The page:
I assert, however, that besides easily dissecting Alexie’s story collection and recognizing textual indications of meaning and performance, and beyond identifying keys to performance which indicate how this text might register with people in Alexie’s folk group, I also contend that there is a kind of living dimension to the authored, printed word that cannot be summarily discounted unless we are unwilling to examine and enflesh our understanding of word power and a living tradition, and I argue for a more expansive notion of how folklore processes can be exchanged and represented.
Sherman Alexie, a Spokane and Coeur D’Alene American Indian, is an academically trained writer and political activist who wrote and produced the film Smoke Signals, based upon his work The Lone Ranger and Tonto Fistfight in Heaven. Born in 1966, Alexie grew up on the Spokane reservation in central Washington, and attended Gonzaga State and Washington State University, where he earned a BA in 1991. Alexie, who cites Adrian C.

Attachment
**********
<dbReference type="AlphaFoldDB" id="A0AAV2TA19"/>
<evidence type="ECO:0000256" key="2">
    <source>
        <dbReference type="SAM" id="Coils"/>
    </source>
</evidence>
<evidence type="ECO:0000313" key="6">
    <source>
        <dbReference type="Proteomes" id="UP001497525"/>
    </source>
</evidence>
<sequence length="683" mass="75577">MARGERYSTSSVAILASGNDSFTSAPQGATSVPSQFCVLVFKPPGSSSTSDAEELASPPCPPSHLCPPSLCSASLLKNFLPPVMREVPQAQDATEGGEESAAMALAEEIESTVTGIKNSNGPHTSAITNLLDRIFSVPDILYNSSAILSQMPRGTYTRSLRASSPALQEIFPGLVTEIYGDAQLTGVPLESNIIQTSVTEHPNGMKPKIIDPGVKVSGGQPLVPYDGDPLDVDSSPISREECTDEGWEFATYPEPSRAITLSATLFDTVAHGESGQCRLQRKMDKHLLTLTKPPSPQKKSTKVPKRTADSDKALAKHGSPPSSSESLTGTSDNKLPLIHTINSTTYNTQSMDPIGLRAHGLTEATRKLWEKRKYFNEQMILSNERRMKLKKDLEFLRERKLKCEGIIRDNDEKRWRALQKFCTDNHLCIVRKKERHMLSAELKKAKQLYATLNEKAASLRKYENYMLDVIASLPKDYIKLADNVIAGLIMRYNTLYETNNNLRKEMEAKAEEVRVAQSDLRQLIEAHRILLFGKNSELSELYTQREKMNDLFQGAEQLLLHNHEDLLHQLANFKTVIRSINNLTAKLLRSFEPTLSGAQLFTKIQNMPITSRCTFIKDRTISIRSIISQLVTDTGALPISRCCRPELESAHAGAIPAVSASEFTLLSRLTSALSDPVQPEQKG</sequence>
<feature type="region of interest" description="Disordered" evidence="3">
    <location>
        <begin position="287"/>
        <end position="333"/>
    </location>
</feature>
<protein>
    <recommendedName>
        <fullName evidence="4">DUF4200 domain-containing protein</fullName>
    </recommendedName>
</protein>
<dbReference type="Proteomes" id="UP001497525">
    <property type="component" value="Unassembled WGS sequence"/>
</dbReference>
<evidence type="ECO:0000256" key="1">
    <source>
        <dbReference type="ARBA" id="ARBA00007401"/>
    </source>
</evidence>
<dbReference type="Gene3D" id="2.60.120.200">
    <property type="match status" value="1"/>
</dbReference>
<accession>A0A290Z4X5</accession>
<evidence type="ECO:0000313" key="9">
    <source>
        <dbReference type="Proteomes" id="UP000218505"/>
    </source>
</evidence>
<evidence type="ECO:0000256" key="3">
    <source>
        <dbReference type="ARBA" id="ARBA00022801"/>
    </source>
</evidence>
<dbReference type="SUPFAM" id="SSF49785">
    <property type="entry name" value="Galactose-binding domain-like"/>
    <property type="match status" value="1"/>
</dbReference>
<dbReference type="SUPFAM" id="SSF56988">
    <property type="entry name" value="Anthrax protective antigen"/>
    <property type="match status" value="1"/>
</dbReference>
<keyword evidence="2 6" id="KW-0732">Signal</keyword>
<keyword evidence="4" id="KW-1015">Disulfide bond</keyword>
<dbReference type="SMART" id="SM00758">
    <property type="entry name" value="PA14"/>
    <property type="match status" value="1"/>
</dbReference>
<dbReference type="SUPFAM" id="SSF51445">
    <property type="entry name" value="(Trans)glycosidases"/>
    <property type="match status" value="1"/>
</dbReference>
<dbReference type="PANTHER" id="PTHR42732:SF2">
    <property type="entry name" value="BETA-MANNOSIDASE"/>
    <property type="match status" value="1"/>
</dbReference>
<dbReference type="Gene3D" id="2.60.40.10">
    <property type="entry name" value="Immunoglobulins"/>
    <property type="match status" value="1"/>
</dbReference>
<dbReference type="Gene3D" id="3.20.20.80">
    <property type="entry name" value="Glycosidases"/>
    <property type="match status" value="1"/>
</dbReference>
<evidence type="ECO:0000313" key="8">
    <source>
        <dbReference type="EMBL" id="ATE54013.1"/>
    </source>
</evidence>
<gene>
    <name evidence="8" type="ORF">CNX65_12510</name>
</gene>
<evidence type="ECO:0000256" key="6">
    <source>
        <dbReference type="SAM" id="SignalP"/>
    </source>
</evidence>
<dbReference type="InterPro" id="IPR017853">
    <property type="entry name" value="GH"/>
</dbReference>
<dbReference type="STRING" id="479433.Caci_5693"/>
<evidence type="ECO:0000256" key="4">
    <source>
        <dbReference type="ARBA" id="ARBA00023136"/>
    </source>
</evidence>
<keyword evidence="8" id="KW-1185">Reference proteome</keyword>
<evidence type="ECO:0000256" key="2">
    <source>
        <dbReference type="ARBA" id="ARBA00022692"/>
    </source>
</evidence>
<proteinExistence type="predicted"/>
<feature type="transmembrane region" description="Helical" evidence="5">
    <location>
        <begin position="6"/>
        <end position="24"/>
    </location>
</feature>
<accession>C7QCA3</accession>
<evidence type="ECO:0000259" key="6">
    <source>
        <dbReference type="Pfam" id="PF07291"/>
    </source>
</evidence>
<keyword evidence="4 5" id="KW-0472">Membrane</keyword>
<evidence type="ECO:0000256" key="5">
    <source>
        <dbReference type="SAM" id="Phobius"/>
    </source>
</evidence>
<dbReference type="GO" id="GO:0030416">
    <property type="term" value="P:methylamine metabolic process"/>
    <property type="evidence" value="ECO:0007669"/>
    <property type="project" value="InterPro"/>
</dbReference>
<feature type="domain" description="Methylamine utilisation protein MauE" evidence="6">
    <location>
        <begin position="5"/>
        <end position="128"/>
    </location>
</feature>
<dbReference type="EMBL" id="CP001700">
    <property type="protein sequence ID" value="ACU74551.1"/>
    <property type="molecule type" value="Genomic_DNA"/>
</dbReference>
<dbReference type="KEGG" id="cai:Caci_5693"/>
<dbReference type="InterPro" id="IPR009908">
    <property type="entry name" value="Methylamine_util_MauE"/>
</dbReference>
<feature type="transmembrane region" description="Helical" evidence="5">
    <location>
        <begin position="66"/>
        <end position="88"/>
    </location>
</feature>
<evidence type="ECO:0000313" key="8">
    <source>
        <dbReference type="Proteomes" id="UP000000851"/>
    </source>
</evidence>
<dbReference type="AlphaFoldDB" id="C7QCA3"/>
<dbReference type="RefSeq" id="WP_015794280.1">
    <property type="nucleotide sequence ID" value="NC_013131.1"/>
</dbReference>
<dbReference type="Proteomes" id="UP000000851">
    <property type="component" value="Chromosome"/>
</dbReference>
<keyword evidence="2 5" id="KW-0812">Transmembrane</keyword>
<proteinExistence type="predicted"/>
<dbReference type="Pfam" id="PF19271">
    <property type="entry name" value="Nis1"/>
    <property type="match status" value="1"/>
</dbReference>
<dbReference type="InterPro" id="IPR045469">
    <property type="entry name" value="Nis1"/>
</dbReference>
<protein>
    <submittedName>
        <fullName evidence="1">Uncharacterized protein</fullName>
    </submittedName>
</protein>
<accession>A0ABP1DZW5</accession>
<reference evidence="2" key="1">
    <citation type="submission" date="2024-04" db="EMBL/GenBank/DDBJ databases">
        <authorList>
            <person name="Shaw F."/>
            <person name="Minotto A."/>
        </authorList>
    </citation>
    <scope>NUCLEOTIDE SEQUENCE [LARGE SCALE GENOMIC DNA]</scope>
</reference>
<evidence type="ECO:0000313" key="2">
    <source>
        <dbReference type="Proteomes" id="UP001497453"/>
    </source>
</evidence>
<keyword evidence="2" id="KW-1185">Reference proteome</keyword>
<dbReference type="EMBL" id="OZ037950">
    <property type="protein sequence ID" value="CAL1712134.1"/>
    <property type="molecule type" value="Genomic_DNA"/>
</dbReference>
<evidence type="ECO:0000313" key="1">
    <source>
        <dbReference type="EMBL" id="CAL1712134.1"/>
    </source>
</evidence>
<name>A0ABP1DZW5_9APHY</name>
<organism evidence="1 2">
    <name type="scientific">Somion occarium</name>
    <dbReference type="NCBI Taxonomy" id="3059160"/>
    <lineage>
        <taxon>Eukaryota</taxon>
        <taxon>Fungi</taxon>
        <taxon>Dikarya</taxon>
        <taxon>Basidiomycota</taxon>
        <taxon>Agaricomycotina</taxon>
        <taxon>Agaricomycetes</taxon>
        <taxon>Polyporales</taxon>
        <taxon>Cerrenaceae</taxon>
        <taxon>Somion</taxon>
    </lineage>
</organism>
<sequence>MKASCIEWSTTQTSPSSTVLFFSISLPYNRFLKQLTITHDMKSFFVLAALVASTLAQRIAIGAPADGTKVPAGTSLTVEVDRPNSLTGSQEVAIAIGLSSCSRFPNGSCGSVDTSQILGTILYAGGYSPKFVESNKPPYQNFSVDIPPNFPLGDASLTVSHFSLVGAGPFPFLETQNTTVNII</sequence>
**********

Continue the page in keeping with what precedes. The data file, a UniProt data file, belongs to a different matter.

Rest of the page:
Louis, Simon Ortiz, Joy Harjo, and Linda Hogan as models, has published thirteen books, including seven collections of poetry. He asserts that his writing is primarily autobiographical: “It’s fiction as autobiography, or autobiography as fiction, I’m not sure which one. ” This self-described life writing, accompanied by a skewering humor and scathing wit, earned Alexie a reputation as an ego-driven and opportunistic writer.